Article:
>>Security Detail. The contingent of marines who keep the ship safe and secure.
>Security Detail. The contingent of marines who keep the ship safe and secure.
>…together, you learn from her how to service a Polaroid instant camera, and in turn regale her about the literary genius that is Charles Dickens.

Security Detail. The contingent of marines who keep the ship safe and secure.
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Security of the ship lies in the capable hands of one Sergeant Kwan, a fairly gruff and humorless man with Asiatic features. He couldn’t have been older than you, but he has one of those ageless faces. A face that happens to be permanently stuck in a severe expression. As far as you know, he could either be in his late twenties or early forties.

“Sinleq Unami.” He says your name with a slight Linao accent as he looks you up and down. Seated in his office, you’re given the full degree upon coming in for work. “Do you have any prior military experience? Any combat training whatsoever?”

You think momentarily about bringing up your brawl with Pierce, then elect to forego that in lieu of something less…reckless. “Basic pilot and diver physical conditioning. And on the Duck, we used to drill every two weeks. Raiders were prolific around that part of the New Atlantic.”

Kwan nods, humming his approval. “Any experience with firearms?”

“M1911, standard-issue service pistol to PUEXO pilots. And my Magellan’s harpoon gun, but it isn’t handy.”

“Indeed. Do you have your pistol with you?”

You shake your head. “It’s in a lockbox in my berth. I only take it out when I’m in the cockpit. Didn’t want to give anyone the wrong idea.”

He frowns, a pensive expression creasing his features. Then, he reaches for a slip of paper, and scribbles something on it. “Take this with you, and go get your pistol. If anyone stops you, show them this. As long as you’re working with security, you have my permission to carry your service weapon outside of the cockpit. Do not give me a reason to revoke this.”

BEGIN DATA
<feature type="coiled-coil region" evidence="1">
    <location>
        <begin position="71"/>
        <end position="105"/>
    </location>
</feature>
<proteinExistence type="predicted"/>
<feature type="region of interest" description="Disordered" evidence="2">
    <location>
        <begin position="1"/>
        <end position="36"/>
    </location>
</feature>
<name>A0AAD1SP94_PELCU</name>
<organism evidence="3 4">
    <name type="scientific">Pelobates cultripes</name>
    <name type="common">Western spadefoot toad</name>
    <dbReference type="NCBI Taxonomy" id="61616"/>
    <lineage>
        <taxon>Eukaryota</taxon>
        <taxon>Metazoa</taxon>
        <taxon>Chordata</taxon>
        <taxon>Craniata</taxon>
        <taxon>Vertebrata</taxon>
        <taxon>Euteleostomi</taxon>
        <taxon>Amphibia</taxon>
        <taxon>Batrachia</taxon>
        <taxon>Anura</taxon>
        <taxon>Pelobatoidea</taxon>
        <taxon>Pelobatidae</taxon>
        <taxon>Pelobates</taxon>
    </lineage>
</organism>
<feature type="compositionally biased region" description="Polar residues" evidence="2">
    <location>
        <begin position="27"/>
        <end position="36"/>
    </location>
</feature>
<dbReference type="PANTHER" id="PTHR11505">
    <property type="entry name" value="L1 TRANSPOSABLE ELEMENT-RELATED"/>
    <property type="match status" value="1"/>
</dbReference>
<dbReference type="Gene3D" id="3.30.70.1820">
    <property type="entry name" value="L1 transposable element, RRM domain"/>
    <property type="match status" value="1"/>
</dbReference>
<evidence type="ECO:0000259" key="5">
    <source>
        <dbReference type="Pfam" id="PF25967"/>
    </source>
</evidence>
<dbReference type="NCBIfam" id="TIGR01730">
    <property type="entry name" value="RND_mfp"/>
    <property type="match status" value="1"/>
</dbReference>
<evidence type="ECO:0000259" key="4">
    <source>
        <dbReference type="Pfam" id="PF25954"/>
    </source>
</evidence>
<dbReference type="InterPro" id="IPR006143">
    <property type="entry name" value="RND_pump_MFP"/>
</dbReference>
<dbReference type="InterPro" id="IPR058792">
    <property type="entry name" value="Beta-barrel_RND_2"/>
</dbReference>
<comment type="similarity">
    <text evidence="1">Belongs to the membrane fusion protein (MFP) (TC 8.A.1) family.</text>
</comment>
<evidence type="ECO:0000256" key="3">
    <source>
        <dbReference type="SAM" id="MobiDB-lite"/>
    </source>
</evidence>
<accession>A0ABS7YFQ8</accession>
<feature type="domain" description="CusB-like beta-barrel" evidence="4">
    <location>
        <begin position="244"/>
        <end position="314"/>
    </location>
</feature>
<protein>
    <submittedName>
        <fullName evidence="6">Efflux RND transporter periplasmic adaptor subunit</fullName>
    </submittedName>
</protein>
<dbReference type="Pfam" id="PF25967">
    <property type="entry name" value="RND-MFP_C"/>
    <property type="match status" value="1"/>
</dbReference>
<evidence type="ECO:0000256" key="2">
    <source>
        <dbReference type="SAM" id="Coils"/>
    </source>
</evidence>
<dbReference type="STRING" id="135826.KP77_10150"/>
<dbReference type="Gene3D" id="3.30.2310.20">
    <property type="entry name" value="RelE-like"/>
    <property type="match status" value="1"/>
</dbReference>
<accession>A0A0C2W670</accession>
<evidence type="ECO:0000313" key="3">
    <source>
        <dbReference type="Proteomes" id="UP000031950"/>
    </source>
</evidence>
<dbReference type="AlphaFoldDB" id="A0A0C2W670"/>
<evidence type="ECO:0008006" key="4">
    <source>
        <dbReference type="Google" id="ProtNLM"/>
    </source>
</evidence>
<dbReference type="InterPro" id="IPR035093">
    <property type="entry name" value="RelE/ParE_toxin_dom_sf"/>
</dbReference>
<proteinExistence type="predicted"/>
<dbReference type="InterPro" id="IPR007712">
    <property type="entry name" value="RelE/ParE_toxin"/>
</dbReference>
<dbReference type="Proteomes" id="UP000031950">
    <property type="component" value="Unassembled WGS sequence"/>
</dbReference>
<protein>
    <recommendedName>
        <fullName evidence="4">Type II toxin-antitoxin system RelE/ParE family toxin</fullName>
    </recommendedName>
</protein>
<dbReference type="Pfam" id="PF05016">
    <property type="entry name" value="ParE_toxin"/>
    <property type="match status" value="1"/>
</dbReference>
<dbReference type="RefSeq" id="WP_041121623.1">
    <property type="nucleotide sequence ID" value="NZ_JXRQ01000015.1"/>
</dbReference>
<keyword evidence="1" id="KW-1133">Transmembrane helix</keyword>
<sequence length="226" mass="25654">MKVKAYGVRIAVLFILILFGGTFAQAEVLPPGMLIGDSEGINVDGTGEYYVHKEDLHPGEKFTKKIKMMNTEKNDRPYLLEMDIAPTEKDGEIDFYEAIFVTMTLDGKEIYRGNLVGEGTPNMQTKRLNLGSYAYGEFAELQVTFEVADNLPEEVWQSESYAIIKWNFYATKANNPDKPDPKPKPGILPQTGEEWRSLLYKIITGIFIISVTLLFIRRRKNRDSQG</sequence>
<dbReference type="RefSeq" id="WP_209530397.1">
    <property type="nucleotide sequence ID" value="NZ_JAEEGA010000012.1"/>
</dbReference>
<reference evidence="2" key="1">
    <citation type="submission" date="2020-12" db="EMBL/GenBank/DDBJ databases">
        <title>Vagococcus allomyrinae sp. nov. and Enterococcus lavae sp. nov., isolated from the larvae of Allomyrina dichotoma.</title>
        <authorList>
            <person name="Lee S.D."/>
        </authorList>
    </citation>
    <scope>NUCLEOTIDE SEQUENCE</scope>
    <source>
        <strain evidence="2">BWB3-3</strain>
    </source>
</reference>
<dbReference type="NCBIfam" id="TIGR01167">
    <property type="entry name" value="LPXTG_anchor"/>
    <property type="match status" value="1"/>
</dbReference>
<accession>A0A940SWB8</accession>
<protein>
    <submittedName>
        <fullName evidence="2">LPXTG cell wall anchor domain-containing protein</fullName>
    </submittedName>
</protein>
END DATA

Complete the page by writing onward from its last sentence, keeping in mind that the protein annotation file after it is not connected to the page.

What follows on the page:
You accept the slip with all due gravitas. “Of course.”

Kwan seems to accept that. “How much protection does your NERVlink suit give you?”

“…not much,” you admit. “It’s more like a reinforced diving suit. Might stop a knife, but I haven’t heard anything about blocking bullets.”

“Very well. When you come back, we’ll have a vest waiting for you.”

How…oddly acquiescing. You doubt that anyone else would be getting this kind of treatment in your place. Maybe it’s a pilot thing? For a security chief, Kwan seems to be…too accepting? Straightforward?

But on cue, the sergeant intones, “Commander Geary took the liberty of giving me your file.”

Ah. There it is.

His eyes are dark pits that hide steel. “All evidence points for you to not do anything that could jeopardize the safety of the Calypso. As a matter of fact, quite the opposite given your...particular incentive.”

Oh, for Pete’s sake. You already got this from Elishani and Geary. And before that, from McGuire on the Duck.

“Are you going somewhere with this?” you ask, only somewhat annoyed.

Something flashes in Kwan’s eyes. “Only that any and all threats to the wellbeing of this ship and her crew will be put down with extreme prejudice.”

Do not give me a reason to fuck you up, is what you read between the lines. And do the same to others now that you’re working with us.

On the one hand, he’s got a point to being ornery. The threat of pirates is a very real thing, and more than one Babylonian ship’s been compromised from agents in deep cover. Those were the worst kinds of raids, preying on cargo haulers and merchantmen carrying technological goods from the island to all corners of the Flooded World.

On the other hand, Sergeant Kwan could really take the stick out of his ass. But you have a feeling that it'd just be another weapon in his arsenal.

True to form, they do indeed have the vests waiting for you to try upon returning from your berth. You fit easily enough into a “large” sized uniform without too much trouble, and barely stagger beneath the weight of the ceramic plates on your front and back. In addition, you’re also given a nightstick to compliment your pistol, and a shortwave radio that feeds directly into your ear.

“Test, test,” you mutter into the mic, “Testing, one-two-three.”

Jenkins, one of the privates accompanying your patrol, gives you a thumbs-up. “Reading you loud and clear!”